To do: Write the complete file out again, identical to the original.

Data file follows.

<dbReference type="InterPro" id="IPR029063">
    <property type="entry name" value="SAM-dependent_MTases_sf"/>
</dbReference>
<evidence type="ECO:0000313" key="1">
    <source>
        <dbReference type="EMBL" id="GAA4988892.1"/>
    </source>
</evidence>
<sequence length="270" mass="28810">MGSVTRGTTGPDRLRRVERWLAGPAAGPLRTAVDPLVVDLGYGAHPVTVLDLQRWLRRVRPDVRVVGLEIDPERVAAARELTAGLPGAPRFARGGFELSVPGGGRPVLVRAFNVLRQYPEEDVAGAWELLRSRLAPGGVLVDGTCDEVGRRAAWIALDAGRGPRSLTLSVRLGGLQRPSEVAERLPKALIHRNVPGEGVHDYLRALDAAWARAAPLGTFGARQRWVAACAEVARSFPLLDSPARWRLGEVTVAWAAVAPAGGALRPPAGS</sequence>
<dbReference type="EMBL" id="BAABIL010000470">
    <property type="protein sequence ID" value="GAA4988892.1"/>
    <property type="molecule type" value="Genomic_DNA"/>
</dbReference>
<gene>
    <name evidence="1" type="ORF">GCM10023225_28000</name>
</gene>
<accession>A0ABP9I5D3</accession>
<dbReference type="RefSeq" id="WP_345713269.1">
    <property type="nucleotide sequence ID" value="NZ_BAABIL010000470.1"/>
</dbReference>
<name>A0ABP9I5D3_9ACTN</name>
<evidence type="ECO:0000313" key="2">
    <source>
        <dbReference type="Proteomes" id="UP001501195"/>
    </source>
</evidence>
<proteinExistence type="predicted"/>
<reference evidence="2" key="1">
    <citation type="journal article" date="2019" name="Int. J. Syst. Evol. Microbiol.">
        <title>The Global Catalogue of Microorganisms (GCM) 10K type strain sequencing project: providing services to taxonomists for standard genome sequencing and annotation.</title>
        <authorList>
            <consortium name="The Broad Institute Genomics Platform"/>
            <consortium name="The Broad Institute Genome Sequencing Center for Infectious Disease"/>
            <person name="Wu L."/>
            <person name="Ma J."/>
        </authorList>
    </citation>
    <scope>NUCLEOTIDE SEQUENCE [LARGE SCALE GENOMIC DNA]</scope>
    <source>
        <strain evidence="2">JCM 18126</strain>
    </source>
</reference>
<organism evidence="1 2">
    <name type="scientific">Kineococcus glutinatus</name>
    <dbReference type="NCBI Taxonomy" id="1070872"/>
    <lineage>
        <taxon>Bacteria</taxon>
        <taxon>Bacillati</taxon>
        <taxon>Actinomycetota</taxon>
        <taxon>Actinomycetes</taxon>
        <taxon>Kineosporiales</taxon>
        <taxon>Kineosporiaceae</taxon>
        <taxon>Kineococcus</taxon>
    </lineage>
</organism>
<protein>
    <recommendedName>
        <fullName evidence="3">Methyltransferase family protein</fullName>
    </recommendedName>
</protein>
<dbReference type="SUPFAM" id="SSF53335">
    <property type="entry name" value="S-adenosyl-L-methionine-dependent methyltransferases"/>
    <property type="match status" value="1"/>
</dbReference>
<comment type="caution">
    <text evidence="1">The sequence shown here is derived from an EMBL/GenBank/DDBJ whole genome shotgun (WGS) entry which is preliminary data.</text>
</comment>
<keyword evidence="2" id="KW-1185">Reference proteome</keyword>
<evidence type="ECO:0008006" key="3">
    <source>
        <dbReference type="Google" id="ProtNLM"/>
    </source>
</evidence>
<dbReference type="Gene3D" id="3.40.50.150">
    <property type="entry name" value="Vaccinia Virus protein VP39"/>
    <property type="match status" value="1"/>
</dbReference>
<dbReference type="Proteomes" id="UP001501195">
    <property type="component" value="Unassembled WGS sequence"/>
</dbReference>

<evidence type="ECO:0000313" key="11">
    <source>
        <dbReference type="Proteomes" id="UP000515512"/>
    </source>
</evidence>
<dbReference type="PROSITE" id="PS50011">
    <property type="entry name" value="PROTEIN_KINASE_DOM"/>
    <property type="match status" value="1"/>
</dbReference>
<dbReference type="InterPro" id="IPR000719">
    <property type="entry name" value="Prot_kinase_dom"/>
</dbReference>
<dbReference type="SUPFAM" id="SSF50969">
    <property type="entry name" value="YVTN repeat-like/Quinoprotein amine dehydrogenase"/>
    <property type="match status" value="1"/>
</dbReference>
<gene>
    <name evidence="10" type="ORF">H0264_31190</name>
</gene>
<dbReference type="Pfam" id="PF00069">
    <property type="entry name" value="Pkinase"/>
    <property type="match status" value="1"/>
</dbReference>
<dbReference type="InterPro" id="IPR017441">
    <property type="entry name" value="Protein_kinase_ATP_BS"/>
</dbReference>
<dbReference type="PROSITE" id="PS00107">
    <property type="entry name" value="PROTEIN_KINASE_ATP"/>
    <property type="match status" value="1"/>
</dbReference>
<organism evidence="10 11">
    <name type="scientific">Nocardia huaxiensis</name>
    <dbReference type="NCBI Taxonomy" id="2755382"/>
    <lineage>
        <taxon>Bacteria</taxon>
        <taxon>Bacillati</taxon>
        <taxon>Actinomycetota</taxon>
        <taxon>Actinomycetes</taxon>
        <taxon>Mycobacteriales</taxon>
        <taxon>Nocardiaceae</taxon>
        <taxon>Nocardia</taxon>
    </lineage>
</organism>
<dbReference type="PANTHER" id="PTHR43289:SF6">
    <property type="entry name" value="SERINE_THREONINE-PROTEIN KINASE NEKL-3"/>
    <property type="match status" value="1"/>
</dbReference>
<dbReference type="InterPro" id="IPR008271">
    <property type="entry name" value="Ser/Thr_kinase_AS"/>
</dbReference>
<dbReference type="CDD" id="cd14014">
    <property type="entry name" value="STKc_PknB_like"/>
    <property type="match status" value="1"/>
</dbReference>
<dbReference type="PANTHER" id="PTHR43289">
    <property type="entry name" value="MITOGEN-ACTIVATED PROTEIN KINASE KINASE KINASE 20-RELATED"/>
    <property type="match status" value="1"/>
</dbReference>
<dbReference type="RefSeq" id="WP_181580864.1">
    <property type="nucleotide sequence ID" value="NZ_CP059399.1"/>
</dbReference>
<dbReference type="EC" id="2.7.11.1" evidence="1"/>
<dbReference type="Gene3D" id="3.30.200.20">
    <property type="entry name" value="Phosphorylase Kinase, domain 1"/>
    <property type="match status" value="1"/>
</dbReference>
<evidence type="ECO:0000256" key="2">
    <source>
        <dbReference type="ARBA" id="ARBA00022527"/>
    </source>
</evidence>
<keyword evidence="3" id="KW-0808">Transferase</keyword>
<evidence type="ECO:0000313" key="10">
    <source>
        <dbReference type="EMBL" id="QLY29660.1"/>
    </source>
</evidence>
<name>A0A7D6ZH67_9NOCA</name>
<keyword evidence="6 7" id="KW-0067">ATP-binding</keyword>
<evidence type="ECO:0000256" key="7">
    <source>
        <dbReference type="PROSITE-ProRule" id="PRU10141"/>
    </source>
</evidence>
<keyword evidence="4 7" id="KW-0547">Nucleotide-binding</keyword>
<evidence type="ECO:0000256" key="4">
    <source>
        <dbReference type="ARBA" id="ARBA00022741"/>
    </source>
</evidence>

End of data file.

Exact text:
<dbReference type="InterPro" id="IPR029063">
    <property type="entry name" value="SAM-dependent_MTases_sf"/>
</dbReference>
<evidence type="ECO:0000313" key="1">
    <source>
        <dbReference type="EMBL" id="GAA4988892.1"/>
    </source>
</evidence>
<sequence length="270" mass="28810">MGSVTRGTTGPDRLRRVERWLAGPAAGPLRTAVDPLVVDLGYGAHPVTVLDLQRWLRRVRPDVRVVGLEIDPERVAAARELTAGLPGAPRFARGGFELSVPGGGRPVLVRAFNVLRQYPEEDVAGAWELLRSRLAPGGVLVDGTCDEVGRRAAWIALDAGRGPRSLTLSVRLGGLQRPSEVAERLPKALIHRNVPGEGVHDYLRALDAAWARAAPLGTFGARQRWVAACAEVARSFPLLDSPARWRLGEVTVAWAAVAPAGGALRPPAGS</sequence>
<dbReference type="EMBL" id="BAABIL010000470">
    <property type="protein sequence ID" value="GAA4988892.1"/>
    <property type="molecule type" value="Genomic_DNA"/>
</dbReference>
<gene>
    <name evidence="1" type="ORF">GCM10023225_28000</name>
</gene>
<accession>A0ABP9I5D3</accession>
<dbReference type="RefSeq" id="WP_345713269.1">
    <property type="nucleotide sequence ID" value="NZ_BAABIL010000470.1"/>
</dbReference>
<name>A0ABP9I5D3_9ACTN</name>
<evidence type="ECO:0000313" key="2">
    <source>
        <dbReference type="Proteomes" id="UP001501195"/>
    </source>
</evidence>
<proteinExistence type="predicted"/>
<reference evidence="2" key="1">
    <citation type="journal article" date="2019" name="Int. J. Syst. Evol. Microbiol.">
        <title>The Global Catalogue of Microorganisms (GCM) 10K type strain sequencing project: providing services to taxonomists for standard genome sequencing and annotation.</title>
        <authorList>
            <consortium name="The Broad Institute Genomics Platform"/>
            <consortium name="The Broad Institute Genome Sequencing Center for Infectious Disease"/>
            <person name="Wu L."/>
            <person name="Ma J."/>
        </authorList>
    </citation>
    <scope>NUCLEOTIDE SEQUENCE [LARGE SCALE GENOMIC DNA]</scope>
    <source>
        <strain evidence="2">JCM 18126</strain>
    </source>
</reference>
<organism evidence="1 2">
    <name type="scientific">Kineococcus glutinatus</name>
    <dbReference type="NCBI Taxonomy" id="1070872"/>
    <lineage>
        <taxon>Bacteria</taxon>
        <taxon>Bacillati</taxon>
        <taxon>Actinomycetota</taxon>
        <taxon>Actinomycetes</taxon>
        <taxon>Kineosporiales</taxon>
        <taxon>Kineosporiaceae</taxon>
        <taxon>Kineococcus</taxon>
    </lineage>
</organism>
<protein>
    <recommendedName>
        <fullName evidence="3">Methyltransferase family protein</fullName>
    </recommendedName>
</protein>
<dbReference type="SUPFAM" id="SSF53335">
    <property type="entry name" value="S-adenosyl-L-methionine-dependent methyltransferases"/>
    <property type="match status" value="1"/>
</dbReference>
<comment type="caution">
    <text evidence="1">The sequence shown here is derived from an EMBL/GenBank/DDBJ whole genome shotgun (WGS) entry which is preliminary data.</text>
</comment>
<keyword evidence="2" id="KW-1185">Reference proteome</keyword>
<evidence type="ECO:0008006" key="3">
    <source>
        <dbReference type="Google" id="ProtNLM"/>
    </source>
</evidence>
<dbReference type="Gene3D" id="3.40.50.150">
    <property type="entry name" value="Vaccinia Virus protein VP39"/>
    <property type="match status" value="1"/>
</dbReference>
<dbReference type="Proteomes" id="UP001501195">
    <property type="component" value="Unassembled WGS sequence"/>
</dbReference>

<evidence type="ECO:0000313" key="11">
    <source>
        <dbReference type="Proteomes" id="UP000515512"/>
    </source>
</evidence>
<dbReference type="PROSITE" id="PS50011">
    <property type="entry name" value="PROTEIN_KINASE_DOM"/>
    <property type="match status" value="1"/>
</dbReference>
<dbReference type="InterPro" id="IPR000719">
    <property type="entry name" value="Prot_kinase_dom"/>
</dbReference>
<dbReference type="SUPFAM" id="SSF50969">
    <property type="entry name" value="YVTN repeat-like/Quinoprotein amine dehydrogenase"/>
    <property type="match status" value="1"/>
</dbReference>
<gene>
    <name evidence="10" type="ORF">H0264_31190</name>
</gene>
<dbReference type="Pfam" id="PF00069">
    <property type="entry name" value="Pkinase"/>
    <property type="match status" value="1"/>
</dbReference>
<dbReference type="InterPro" id="IPR017441">
    <property type="entry name" value="Protein_kinase_ATP_BS"/>
</dbReference>
<dbReference type="PROSITE" id="PS00107">
    <property type="entry name" value="PROTEIN_KINASE_ATP"/>
    <property type="match status" value="1"/>
</dbReference>
<organism evidence="10 11">
    <name type="scientific">Nocardia huaxiensis</name>
    <dbReference type="NCBI Taxonomy" id="2755382"/>
    <lineage>
        <taxon>Bacteria</taxon>
        <taxon>Bacillati</taxon>
        <taxon>Actinomycetota</taxon>
        <taxon>Actinomycetes</taxon>
        <taxon>Mycobacteriales</taxon>
        <taxon>Nocardiaceae</taxon>
        <taxon>Nocardia</taxon>
    </lineage>
</organism>
<dbReference type="PANTHER" id="PTHR43289:SF6">
    <property type="entry name" value="SERINE_THREONINE-PROTEIN KINASE NEKL-3"/>
    <property type="match status" value="1"/>
</dbReference>
<dbReference type="InterPro" id="IPR008271">
    <property type="entry name" value="Ser/Thr_kinase_AS"/>
</dbReference>
<dbReference type="CDD" id="cd14014">
    <property type="entry name" value="STKc_PknB_like"/>
    <property type="match status" value="1"/>
</dbReference>
<dbReference type="PANTHER" id="PTHR43289">
    <property type="entry name" value="MITOGEN-ACTIVATED PROTEIN KINASE KINASE KINASE 20-RELATED"/>
    <property type="match status" value="1"/>
</dbReference>
<dbReference type="RefSeq" id="WP_181580864.1">
    <property type="nucleotide sequence ID" value="NZ_CP059399.1"/>
</dbReference>
<dbReference type="EC" id="2.7.11.1" evidence="1"/>
<dbReference type="Gene3D" id="3.30.200.20">
    <property type="entry name" value="Phosphorylase Kinase, domain 1"/>
    <property type="match status" value="1"/>
</dbReference>
<evidence type="ECO:0000256" key="2">
    <source>
        <dbReference type="ARBA" id="ARBA00022527"/>
    </source>
</evidence>
<keyword evidence="3" id="KW-0808">Transferase</keyword>
<evidence type="ECO:0000313" key="10">
    <source>
        <dbReference type="EMBL" id="QLY29660.1"/>
    </source>
</evidence>
<name>A0A7D6ZH67_9NOCA</name>
<keyword evidence="6 7" id="KW-0067">ATP-binding</keyword>
<evidence type="ECO:0000256" key="7">
    <source>
        <dbReference type="PROSITE-ProRule" id="PRU10141"/>
    </source>
</evidence>
<keyword evidence="4 7" id="KW-0547">Nucleotide-binding</keyword>
<evidence type="ECO:0000256" key="4">
    <source>
        <dbReference type="ARBA" id="ARBA00022741"/>
    </source>
</evidence>